Album Review – Kendell Marvel’s “Come On Sunshine”

photo: Laura E. Partain

Now this is what I’m talking about right here. Sometimes you roll up on an album, and immediately you know you’ve made the right decision of what to feed your ears for the next 45 minutes or so. It rests right there in your wheelhouse, with the songs and the sounds that speak directly to your soul and sensibilities without any skipping through or searching around. If what you want is that Outlaw style of country music that doesn’t cut corners or lean on cliché’s with the songwriting, Kendell Marvel’s Come On Sunshine will do you just right.

For years Kendell Marvel did his time as a songwriter in the Music Row system, refining his chops and working hard to land a few cuts on some mainstream country records that would hopefully result in enough mailbox money to pay the bills in the mailbox beside it. But like so many of country’s greatest contributors, Kendell got tired of the bullshit at the end of the last decade trying to write hits for the Bro-Country acts, and decided if you want something done right, you’ve got to do it yourself and launched his own performing career.

Perhaps you’ve seen his name in the songwriting credits for guys like Cody Jinks, Chris Stapleton, and others, and with the new album, he officially joins the beard brigade bringing back quality songs to country music. Come On Sunshine is not Kendell’s first hack at this. He released an album with Dan Auerbach’s Easy Eye Sound outfit in 2019 called Solid Gold Sounds. It wasn’t a bad effort at all. If you couldn’t get down with “Cadillac’n,” you may have been experiencing cardiac arrest.

But Solid Gold Sounds had some of the same issues as all of those earlier produced Dan Auerbach albums. Kendell’s songs were great, but the sounds at times were just a little too cute, with those 60s Muscle Shoals and Motown inflections thrown in there a little too awkwardly for Kendell’s rough around the edges approach. Marvell’s got that gravely voice, and those brutally honest songs that fit much more into the Outlaw style that Here Comes Sunshine finds with producer Beau Bedford.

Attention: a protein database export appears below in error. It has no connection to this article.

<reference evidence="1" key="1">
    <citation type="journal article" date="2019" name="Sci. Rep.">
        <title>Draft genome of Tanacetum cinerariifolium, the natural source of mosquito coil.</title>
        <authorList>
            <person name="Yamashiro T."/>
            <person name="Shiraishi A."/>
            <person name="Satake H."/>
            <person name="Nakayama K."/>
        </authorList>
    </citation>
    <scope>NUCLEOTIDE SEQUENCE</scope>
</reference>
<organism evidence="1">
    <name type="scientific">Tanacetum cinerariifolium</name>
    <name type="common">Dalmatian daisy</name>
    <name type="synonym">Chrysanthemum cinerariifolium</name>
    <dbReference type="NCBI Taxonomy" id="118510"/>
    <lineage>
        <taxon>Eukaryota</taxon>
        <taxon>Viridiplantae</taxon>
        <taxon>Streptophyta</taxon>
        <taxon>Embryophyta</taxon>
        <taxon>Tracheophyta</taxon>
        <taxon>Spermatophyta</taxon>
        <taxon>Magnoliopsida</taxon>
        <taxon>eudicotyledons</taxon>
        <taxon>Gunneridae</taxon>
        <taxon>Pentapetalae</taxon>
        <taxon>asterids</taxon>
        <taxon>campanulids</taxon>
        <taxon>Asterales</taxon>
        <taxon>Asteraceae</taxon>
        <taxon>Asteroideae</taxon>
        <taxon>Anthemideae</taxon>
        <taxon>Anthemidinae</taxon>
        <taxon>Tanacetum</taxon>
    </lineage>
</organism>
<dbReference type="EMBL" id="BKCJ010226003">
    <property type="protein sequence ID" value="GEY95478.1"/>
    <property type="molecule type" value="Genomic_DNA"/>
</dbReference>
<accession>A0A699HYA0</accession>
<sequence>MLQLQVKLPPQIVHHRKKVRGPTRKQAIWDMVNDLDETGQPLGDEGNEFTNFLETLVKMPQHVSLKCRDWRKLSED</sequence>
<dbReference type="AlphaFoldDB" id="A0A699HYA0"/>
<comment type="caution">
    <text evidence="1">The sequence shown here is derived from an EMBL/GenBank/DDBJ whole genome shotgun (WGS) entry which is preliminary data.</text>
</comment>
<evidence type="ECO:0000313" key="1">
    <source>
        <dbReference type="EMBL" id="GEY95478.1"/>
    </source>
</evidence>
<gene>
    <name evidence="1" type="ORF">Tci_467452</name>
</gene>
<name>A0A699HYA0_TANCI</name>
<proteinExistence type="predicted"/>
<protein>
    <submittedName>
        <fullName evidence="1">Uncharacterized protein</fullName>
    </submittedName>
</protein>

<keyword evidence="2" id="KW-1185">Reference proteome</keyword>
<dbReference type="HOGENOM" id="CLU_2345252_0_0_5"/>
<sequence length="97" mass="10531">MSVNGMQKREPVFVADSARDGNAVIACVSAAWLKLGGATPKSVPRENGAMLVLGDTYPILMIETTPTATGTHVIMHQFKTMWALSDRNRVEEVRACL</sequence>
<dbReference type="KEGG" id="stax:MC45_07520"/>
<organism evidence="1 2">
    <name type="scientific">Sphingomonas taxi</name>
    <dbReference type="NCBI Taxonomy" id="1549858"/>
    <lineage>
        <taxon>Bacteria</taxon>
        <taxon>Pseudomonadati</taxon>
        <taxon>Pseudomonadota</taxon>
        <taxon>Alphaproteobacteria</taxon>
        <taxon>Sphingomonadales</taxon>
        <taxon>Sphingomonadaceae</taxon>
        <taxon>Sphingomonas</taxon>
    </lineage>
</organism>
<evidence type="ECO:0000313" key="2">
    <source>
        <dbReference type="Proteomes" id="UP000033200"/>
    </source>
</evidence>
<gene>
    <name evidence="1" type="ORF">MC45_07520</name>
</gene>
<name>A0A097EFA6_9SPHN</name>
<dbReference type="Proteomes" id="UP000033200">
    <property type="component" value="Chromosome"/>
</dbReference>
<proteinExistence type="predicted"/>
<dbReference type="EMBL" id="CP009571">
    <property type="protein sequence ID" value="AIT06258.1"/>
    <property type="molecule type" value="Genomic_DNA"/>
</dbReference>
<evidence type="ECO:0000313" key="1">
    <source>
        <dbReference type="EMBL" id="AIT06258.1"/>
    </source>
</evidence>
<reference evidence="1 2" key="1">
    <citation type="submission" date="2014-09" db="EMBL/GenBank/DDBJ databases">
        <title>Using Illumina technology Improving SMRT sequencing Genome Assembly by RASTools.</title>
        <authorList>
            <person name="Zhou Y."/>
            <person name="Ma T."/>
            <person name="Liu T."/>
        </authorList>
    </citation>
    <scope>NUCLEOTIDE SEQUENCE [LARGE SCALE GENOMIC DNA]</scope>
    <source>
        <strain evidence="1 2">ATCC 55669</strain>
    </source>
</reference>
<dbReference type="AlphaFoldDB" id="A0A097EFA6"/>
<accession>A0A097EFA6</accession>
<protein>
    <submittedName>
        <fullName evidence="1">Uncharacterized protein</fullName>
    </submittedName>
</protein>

This album fulfills the promise we were all hoping for when Marvel launched a performing career. Not only do you get the grit and toughness found in songs like “Don’t Tell Me How to Drink” with good friend Chris Stapleton, and the chest-pounding ode to hypocrisy “Put It in the Plate,” you get that cutting and honest songwriting only a guy whose worked at the art for decades can accomplish with songs like “Hell Bent on Hard Times” and “Dyin’ Isn’t Cheap.” All the songs on this album fit well with Kendell Marvel and with each other, but there is also a good variety of moods and attitudes found among the 10 tracks.

And just like Waylon Jennings proved in his career, you can be a hard-edged Outlaw, but also sing a love song like Marvell does with “Never Lovin’ You,” or show some vulnerability and admit to some mistakes like he does on the well-written “Fool Like Me.” Whatever Kendell Marvel is doing on this album, it’s done with conviction. The intensity is palpable in these songs, and the punchy production puts exclamation points behind the important moments.

Though Come On Sunshine doesn’t necessarily have a binding theme or message, what comes up on multiple occasions is how regardless of our circumstances, we can choose to be sad and negative-minded bastards, or we can put our heads down, play the cards we’re dealt, and frame our perspective around gratefulness as opposed to spite and grief. And even when we can’t, we can still pray for moments of sunshine to pull us out of our doldrums, as opposed to just wallowing in self-pity.

With songwriting assists from Chris Stapleton, Josh Morningstar, Kolby Cooper, Waylon Payne, and others, hopefully Come On Sunshine helps ensconce Kendell Marvel in that cool list of today’s hard-nosed revivalist songwriters, if he hasn’t already though things like his Honky Tonk Experience shows in Nashville. Come On Sunshine was the album we were all hoping for from Kendall Marvel. And now we have it.

1 3/4 Guns Up (8/10)

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